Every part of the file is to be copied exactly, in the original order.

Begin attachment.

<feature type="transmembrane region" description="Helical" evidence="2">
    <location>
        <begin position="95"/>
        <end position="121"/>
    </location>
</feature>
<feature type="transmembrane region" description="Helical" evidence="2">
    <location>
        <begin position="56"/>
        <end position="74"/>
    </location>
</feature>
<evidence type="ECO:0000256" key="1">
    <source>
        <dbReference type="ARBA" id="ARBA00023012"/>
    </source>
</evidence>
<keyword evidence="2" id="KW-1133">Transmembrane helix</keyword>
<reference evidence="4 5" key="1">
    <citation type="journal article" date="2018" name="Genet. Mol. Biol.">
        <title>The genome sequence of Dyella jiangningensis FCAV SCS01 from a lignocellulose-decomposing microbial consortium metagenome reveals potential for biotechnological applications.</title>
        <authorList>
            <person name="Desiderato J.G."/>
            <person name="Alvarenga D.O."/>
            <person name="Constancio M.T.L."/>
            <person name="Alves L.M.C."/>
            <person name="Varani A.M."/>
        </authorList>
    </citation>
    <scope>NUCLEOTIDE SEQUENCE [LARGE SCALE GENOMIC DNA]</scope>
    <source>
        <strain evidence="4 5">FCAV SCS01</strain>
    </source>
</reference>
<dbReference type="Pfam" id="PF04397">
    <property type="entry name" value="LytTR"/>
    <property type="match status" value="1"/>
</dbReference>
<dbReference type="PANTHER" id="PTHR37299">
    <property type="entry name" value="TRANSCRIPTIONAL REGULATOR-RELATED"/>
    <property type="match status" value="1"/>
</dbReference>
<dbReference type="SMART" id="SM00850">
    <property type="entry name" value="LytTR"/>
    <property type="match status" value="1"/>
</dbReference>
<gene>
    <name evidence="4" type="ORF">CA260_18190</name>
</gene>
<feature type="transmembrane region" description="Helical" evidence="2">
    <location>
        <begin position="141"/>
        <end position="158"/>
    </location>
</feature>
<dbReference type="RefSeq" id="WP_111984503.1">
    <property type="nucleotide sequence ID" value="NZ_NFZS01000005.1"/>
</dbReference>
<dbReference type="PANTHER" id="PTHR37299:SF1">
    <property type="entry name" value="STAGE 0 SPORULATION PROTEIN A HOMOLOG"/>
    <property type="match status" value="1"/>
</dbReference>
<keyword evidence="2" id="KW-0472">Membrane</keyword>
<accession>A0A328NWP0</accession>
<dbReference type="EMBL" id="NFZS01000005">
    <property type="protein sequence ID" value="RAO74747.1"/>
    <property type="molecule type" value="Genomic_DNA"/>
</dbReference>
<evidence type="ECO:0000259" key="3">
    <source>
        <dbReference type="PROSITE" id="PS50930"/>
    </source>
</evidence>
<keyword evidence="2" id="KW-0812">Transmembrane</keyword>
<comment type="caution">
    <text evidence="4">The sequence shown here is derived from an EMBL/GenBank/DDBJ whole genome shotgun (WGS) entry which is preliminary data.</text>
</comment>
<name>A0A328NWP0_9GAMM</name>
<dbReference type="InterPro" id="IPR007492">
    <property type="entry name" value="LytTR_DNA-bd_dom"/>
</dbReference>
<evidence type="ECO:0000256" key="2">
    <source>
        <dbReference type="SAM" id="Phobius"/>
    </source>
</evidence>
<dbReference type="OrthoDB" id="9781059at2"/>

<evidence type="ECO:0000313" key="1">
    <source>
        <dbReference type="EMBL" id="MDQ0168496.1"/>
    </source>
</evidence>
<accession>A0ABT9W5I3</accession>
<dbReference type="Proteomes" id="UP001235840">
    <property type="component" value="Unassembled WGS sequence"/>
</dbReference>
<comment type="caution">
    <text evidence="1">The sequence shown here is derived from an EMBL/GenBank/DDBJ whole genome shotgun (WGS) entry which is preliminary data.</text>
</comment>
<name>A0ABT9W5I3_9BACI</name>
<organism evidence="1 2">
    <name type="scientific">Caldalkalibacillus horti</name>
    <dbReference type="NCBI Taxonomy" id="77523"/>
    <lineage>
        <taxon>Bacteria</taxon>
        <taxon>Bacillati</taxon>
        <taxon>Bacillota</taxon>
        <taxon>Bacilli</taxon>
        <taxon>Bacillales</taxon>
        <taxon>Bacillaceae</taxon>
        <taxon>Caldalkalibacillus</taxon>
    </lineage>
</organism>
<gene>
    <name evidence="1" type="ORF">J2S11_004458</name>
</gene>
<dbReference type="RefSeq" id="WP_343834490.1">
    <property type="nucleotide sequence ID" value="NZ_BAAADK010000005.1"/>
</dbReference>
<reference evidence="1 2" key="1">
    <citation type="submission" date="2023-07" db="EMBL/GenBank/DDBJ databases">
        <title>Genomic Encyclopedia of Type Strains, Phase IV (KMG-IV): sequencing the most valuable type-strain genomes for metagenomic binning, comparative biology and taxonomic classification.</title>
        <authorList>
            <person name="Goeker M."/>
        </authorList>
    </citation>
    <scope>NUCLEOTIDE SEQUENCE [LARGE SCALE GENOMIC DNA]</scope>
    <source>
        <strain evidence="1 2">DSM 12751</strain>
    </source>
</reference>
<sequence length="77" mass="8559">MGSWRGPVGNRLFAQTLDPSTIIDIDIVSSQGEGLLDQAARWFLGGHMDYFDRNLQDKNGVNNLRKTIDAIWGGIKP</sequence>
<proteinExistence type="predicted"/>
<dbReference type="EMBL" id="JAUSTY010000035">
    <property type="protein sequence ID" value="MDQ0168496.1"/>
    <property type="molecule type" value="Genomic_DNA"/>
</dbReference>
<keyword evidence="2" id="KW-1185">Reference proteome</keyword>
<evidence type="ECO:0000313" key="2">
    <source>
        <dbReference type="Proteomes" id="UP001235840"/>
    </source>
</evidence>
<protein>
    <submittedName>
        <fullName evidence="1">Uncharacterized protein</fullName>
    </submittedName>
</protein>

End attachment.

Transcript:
<feature type="transmembrane region" description="Helical" evidence="2">
    <location>
        <begin position="95"/>
        <end position="121"/>
    </location>
</feature>
<feature type="transmembrane region" description="Helical" evidence="2">
    <location>
        <begin position="56"/>
        <end position="74"/>
    </location>
</feature>
<evidence type="ECO:0000256" key="1">
    <source>
        <dbReference type="ARBA" id="ARBA00023012"/>
    </source>
</evidence>
<keyword evidence="2" id="KW-1133">Transmembrane helix</keyword>
<reference evidence="4 5" key="1">
    <citation type="journal article" date="2018" name="Genet. Mol. Biol.">
        <title>The genome sequence of Dyella jiangningensis FCAV SCS01 from a lignocellulose-decomposing microbial consortium metagenome reveals potential for biotechnological applications.</title>
        <authorList>
            <person name="Desiderato J.G."/>
            <person name="Alvarenga D.O."/>
            <person name="Constancio M.T.L."/>
            <person name="Alves L.M.C."/>
            <person name="Varani A.M."/>
        </authorList>
    </citation>
    <scope>NUCLEOTIDE SEQUENCE [LARGE SCALE GENOMIC DNA]</scope>
    <source>
        <strain evidence="4 5">FCAV SCS01</strain>
    </source>
</reference>
<dbReference type="Pfam" id="PF04397">
    <property type="entry name" value="LytTR"/>
    <property type="match status" value="1"/>
</dbReference>
<dbReference type="PANTHER" id="PTHR37299">
    <property type="entry name" value="TRANSCRIPTIONAL REGULATOR-RELATED"/>
    <property type="match status" value="1"/>
</dbReference>
<dbReference type="SMART" id="SM00850">
    <property type="entry name" value="LytTR"/>
    <property type="match status" value="1"/>
</dbReference>
<gene>
    <name evidence="4" type="ORF">CA260_18190</name>
</gene>
<feature type="transmembrane region" description="Helical" evidence="2">
    <location>
        <begin position="141"/>
        <end position="158"/>
    </location>
</feature>
<dbReference type="RefSeq" id="WP_111984503.1">
    <property type="nucleotide sequence ID" value="NZ_NFZS01000005.1"/>
</dbReference>
<dbReference type="PANTHER" id="PTHR37299:SF1">
    <property type="entry name" value="STAGE 0 SPORULATION PROTEIN A HOMOLOG"/>
    <property type="match status" value="1"/>
</dbReference>
<keyword evidence="2" id="KW-0472">Membrane</keyword>
<accession>A0A328NWP0</accession>
<dbReference type="EMBL" id="NFZS01000005">
    <property type="protein sequence ID" value="RAO74747.1"/>
    <property type="molecule type" value="Genomic_DNA"/>
</dbReference>
<evidence type="ECO:0000259" key="3">
    <source>
        <dbReference type="PROSITE" id="PS50930"/>
    </source>
</evidence>
<keyword evidence="2" id="KW-0812">Transmembrane</keyword>
<comment type="caution">
    <text evidence="4">The sequence shown here is derived from an EMBL/GenBank/DDBJ whole genome shotgun (WGS) entry which is preliminary data.</text>
</comment>
<name>A0A328NWP0_9GAMM</name>
<dbReference type="InterPro" id="IPR007492">
    <property type="entry name" value="LytTR_DNA-bd_dom"/>
</dbReference>
<evidence type="ECO:0000256" key="2">
    <source>
        <dbReference type="SAM" id="Phobius"/>
    </source>
</evidence>
<dbReference type="OrthoDB" id="9781059at2"/>

<evidence type="ECO:0000313" key="1">
    <source>
        <dbReference type="EMBL" id="MDQ0168496.1"/>
    </source>
</evidence>
<accession>A0ABT9W5I3</accession>
<dbReference type="Proteomes" id="UP001235840">
    <property type="component" value="Unassembled WGS sequence"/>
</dbReference>
<comment type="caution">
    <text evidence="1">The sequence shown here is derived from an EMBL/GenBank/DDBJ whole genome shotgun (WGS) entry which is preliminary data.</text>
</comment>
<name>A0ABT9W5I3_9BACI</name>
<organism evidence="1 2">
    <name type="scientific">Caldalkalibacillus horti</name>
    <dbReference type="NCBI Taxonomy" id="77523"/>
    <lineage>
        <taxon>Bacteria</taxon>
        <taxon>Bacillati</taxon>
        <taxon>Bacillota</taxon>
        <taxon>Bacilli</taxon>
        <taxon>Bacillales</taxon>
        <taxon>Bacillaceae</taxon>
        <taxon>Caldalkalibacillus</taxon>
    </lineage>
</organism>
<gene>
    <name evidence="1" type="ORF">J2S11_004458</name>
</gene>
<dbReference type="RefSeq" id="WP_343834490.1">
    <property type="nucleotide sequence ID" value="NZ_BAAADK010000005.1"/>
</dbReference>
<reference evidence="1 2" key="1">
    <citation type="submission" date="2023-07" db="EMBL/GenBank/DDBJ databases">
        <title>Genomic Encyclopedia of Type Strains, Phase IV (KMG-IV): sequencing the most valuable type-strain genomes for metagenomic binning, comparative biology and taxonomic classification.</title>
        <authorList>
            <person name="Goeker M."/>
        </authorList>
    </citation>
    <scope>NUCLEOTIDE SEQUENCE [LARGE SCALE GENOMIC DNA]</scope>
    <source>
        <strain evidence="1 2">DSM 12751</strain>
    </source>
</reference>
<sequence length="77" mass="8559">MGSWRGPVGNRLFAQTLDPSTIIDIDIVSSQGEGLLDQAARWFLGGHMDYFDRNLQDKNGVNNLRKTIDAIWGGIKP</sequence>
<proteinExistence type="predicted"/>
<dbReference type="EMBL" id="JAUSTY010000035">
    <property type="protein sequence ID" value="MDQ0168496.1"/>
    <property type="molecule type" value="Genomic_DNA"/>
</dbReference>
<keyword evidence="2" id="KW-1185">Reference proteome</keyword>
<evidence type="ECO:0000313" key="2">
    <source>
        <dbReference type="Proteomes" id="UP001235840"/>
    </source>
</evidence>
<protein>
    <submittedName>
        <fullName evidence="1">Uncharacterized protein</fullName>
    </submittedName>
</protein>